Beginning July 1, 2013 Florida law changed. Florida had been using the Frye standard; however, we have now switched to what is known as the Daubert standard. The Daubert standard comes from the Supreme Court’s 1993 decision in Daubert v. Merrell Dow Pharmaceuticals, Inc.
The old standard, Frye, focused on the underlying scientific principles looking to see if they are sufficiently established and have gained general acceptance in their field. Florida’s new law is found in section 90.702 which was amended to abolish the Frye standard. Now evaluation of expert testimony is patterned after Daubert and Federal Rule of Evidence 702 adding the federal three prong test for determining whether expert testimony is admissible.
Expert witness testimony will now be admissible if such testimony is (1) based on sufficient facts or data, (2) the product of reliable methods and principles, and (3) the expert witness has applied those principles and methods reliably to the facts in the case. Of course, the threshold question of whether the evidence will assist the trier of fact in deciding the matter, and whether or not the expert is properly qualified must still be asked. An expert is properly qualified if they have specialized knowledge, skill, experience, training, or education.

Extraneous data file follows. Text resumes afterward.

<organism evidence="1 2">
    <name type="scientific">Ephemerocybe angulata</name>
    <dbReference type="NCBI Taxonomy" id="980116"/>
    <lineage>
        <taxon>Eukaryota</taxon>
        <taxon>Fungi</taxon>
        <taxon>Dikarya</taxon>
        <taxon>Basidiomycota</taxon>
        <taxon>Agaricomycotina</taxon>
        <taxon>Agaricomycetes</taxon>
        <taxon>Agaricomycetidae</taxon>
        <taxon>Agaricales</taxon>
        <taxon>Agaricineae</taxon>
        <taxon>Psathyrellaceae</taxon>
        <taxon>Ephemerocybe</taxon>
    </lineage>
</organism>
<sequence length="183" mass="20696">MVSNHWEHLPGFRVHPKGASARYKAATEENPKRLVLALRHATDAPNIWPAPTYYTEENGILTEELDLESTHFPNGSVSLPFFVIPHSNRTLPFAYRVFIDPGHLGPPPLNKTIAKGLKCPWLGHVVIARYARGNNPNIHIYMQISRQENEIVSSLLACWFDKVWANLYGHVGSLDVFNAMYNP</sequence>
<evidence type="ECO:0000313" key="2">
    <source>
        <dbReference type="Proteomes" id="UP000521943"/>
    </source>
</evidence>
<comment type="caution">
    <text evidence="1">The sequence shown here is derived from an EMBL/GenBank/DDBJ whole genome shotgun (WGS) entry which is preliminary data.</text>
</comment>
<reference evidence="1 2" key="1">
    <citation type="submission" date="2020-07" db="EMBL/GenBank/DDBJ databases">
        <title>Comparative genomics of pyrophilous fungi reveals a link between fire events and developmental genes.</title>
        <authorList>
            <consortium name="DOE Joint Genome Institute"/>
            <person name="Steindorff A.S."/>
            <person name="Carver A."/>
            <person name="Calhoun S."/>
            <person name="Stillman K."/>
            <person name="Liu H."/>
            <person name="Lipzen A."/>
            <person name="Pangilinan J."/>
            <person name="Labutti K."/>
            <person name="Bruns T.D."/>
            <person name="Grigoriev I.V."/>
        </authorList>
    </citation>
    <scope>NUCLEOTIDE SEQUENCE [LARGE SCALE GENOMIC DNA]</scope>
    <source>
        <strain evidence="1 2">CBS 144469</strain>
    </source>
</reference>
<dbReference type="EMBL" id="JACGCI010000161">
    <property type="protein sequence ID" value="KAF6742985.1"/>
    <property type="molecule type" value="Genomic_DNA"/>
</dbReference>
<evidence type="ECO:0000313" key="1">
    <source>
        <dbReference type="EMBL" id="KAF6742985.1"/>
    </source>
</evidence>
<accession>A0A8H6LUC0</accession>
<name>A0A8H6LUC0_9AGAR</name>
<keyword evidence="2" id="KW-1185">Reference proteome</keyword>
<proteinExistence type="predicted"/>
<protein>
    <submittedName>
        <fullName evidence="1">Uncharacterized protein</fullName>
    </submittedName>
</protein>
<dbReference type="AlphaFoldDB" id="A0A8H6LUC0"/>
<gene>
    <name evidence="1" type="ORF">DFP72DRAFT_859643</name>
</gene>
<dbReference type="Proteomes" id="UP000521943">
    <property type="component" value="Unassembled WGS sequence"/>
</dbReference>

For clients accused of DUI, this has several ramifications. First, those who are administered the Field Sobriety Test known as the Horizontal Gaze Nystagmus have a new tool to challenge the admission of the results. Second, otherwise admissible breath test results will not be admissible unless the state can show that the data are the product of reliable methods and principles. In reality, under the new law, prior to the admissibility of their evidence, the state will have to prove that the test is reliable and incorporates valid science. Both the HGN and the Breath Test are allegedly scientific tests which would require adherence to the new standard. As of this writing, I am unaware of a local State Attorney’s office attempting to meet the new standard. However, a properly trained and experienced DUI defense attorney should be able to raise significant challenges to the reliability of either of the two tests.